Why only tell half the story – rich pay more, but what about the rest?
I refer to the article “Personal income tax: Total paid by top 20% doubled in last decade” (Straits Times, Jan 10).
It states that “The top 20 per cent of taxpayers here paid a total of $9.8 billion in personal income tax in the 2017 year of assessment
This figure is more than double the $4.3 billion collected from these top taxpayers a decade earlier, in the 2007 year of assessment.
In a written reply to a parliamentary question … attributed the increase in tax contributions to both a rise in the number of such taxpayers, and higher amounts collected from each of them on average.
He added that this was generally seen across all age groups within the top 20 per cent.
There were about 2.4 million people who had their income assessed last year. Based on figures from the Inland Revenue Authority of Singapore from the 2016 year of assessment, these taxpayers in the top 20 per cent had a chargeable income of more than $80,000.
The 20,877 top earners among them, who had a chargeable income of more than $500,000, contributed $3.7 billion in taxes. They made up just 1.2 per cent of all taxpayers in that year.
Taxation is expected to be a hot issue this year, with Prime Minister Lee Hsien Loong having signalled an impending tax hike.”
As one of my friends said – “sometimes it may make you wonder whether some questions asked in Parliament may be akin to or kind of like “singing the same song”.
With all the recent rhetoric about the need to raise taxes – what’s the point of getting in a sense – a “half the story” answer?
Isn’t it kind of like obvious or as some may say a “no brainer” that the rich would surely have paid more taxes compared to a decade ago?
What about the rest of the 80 per cent of Singaporeans? Did they pay more too – relative to the rich – relative to the increase in their incomes. assets and liabilities?
As to “taxes would need to rise to support growing infrastructure and social spending. Although he did not give details about the taxes that will be raised and when it will happen, some analysts have suggested that the goods and services tax, which is now 7 per cent, could be raised to 8 to 10 per cent” – why increase a “regressive” tax that impacts the middle and lower-income relatively more?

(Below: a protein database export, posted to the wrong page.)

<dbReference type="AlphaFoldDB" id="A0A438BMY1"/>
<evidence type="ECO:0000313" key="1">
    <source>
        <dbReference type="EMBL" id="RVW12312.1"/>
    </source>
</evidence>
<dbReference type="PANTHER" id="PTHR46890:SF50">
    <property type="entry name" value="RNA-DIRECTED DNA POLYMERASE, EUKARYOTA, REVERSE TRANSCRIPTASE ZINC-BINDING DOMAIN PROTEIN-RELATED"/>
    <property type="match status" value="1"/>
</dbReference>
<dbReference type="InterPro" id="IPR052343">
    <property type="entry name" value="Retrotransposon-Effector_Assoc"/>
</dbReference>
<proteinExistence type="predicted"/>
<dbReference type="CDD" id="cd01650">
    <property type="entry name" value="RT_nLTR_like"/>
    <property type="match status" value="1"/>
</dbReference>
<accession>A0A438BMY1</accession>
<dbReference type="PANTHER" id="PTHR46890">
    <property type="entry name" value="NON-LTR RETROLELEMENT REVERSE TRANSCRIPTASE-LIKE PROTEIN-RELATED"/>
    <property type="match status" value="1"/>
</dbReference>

What about the last 50 years of Budget surpluses?
50 years of the Singapore Budget
In this connection, I added up the Budget surpluses/deficits from 1997 to 2016 using a chart in the Straits Times (5o years of the Singapore Budget).
Net Budget surpluses from 1997 to 2016 – $31.1b?
The total Budget surpluses and deficits were $44.5 and -$13.4 billion, respectively.
This means that the net Budget surpluses from 1997 to 2016 were $31.1 billion ($44.5 – $13.4).
Includes Transfers to Trust and Endowment Funds?
As these figures include Transfers to Trust and Endowment Funds which under IMF fiscal reporting guidelines should not be charged as one-time expenditures in the Budget – the Budget surpluses may actually be much higher.
FY2016 – Budget surplus $5.2 or $8.8b?
For example, if we add back the Trust and Endowment Funds of $3.6 billion – the Budget surplus would rise from $5.2 billion to $8.8 billion in FY2016.
Budget Cash Surplus from 2005 to 2014 – $190b?
According to the Department of Statistics’ Monthly Digest of Statistics – the total Budget Cash Surplus/Deficit (M130611 – Government Finance, Annual) from 2005 to 2014 was $190 billion (I added up the yearly figures).
So, if we follow the full IMF fiscal reporting guidelines – does it mean that our Budget Cash Surpluses from 2005 to 2014 was about a whopping $190 billion?
By the way, are we the country with the highest historical Budget surpluses per capita, in the world?
Leong Sze Hian
P.S. You may like to watch this 50 seconds video on the Budget surpluses